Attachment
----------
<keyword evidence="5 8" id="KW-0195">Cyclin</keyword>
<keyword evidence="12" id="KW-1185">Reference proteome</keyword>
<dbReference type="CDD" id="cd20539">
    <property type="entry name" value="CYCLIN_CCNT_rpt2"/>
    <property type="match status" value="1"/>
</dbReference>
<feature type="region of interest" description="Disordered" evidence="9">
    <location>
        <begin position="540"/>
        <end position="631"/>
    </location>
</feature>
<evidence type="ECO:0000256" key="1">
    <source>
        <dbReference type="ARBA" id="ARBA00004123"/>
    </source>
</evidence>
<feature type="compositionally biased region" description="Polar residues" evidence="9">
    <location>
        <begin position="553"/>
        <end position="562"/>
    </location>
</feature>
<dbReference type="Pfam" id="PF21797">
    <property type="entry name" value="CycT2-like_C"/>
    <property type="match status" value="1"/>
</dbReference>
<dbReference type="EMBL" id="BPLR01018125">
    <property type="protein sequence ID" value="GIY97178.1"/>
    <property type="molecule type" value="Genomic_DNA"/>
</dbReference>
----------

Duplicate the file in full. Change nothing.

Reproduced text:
<keyword evidence="5 8" id="KW-0195">Cyclin</keyword>
<keyword evidence="12" id="KW-1185">Reference proteome</keyword>
<dbReference type="CDD" id="cd20539">
    <property type="entry name" value="CYCLIN_CCNT_rpt2"/>
    <property type="match status" value="1"/>
</dbReference>
<feature type="region of interest" description="Disordered" evidence="9">
    <location>
        <begin position="540"/>
        <end position="631"/>
    </location>
</feature>
<evidence type="ECO:0000256" key="1">
    <source>
        <dbReference type="ARBA" id="ARBA00004123"/>
    </source>
</evidence>
<feature type="compositionally biased region" description="Polar residues" evidence="9">
    <location>
        <begin position="553"/>
        <end position="562"/>
    </location>
</feature>
<dbReference type="Pfam" id="PF21797">
    <property type="entry name" value="CycT2-like_C"/>
    <property type="match status" value="1"/>
</dbReference>
<dbReference type="EMBL" id="BPLR01018125">
    <property type="protein sequence ID" value="GIY97178.1"/>
    <property type="molecule type" value="Genomic_DNA"/>
</dbReference>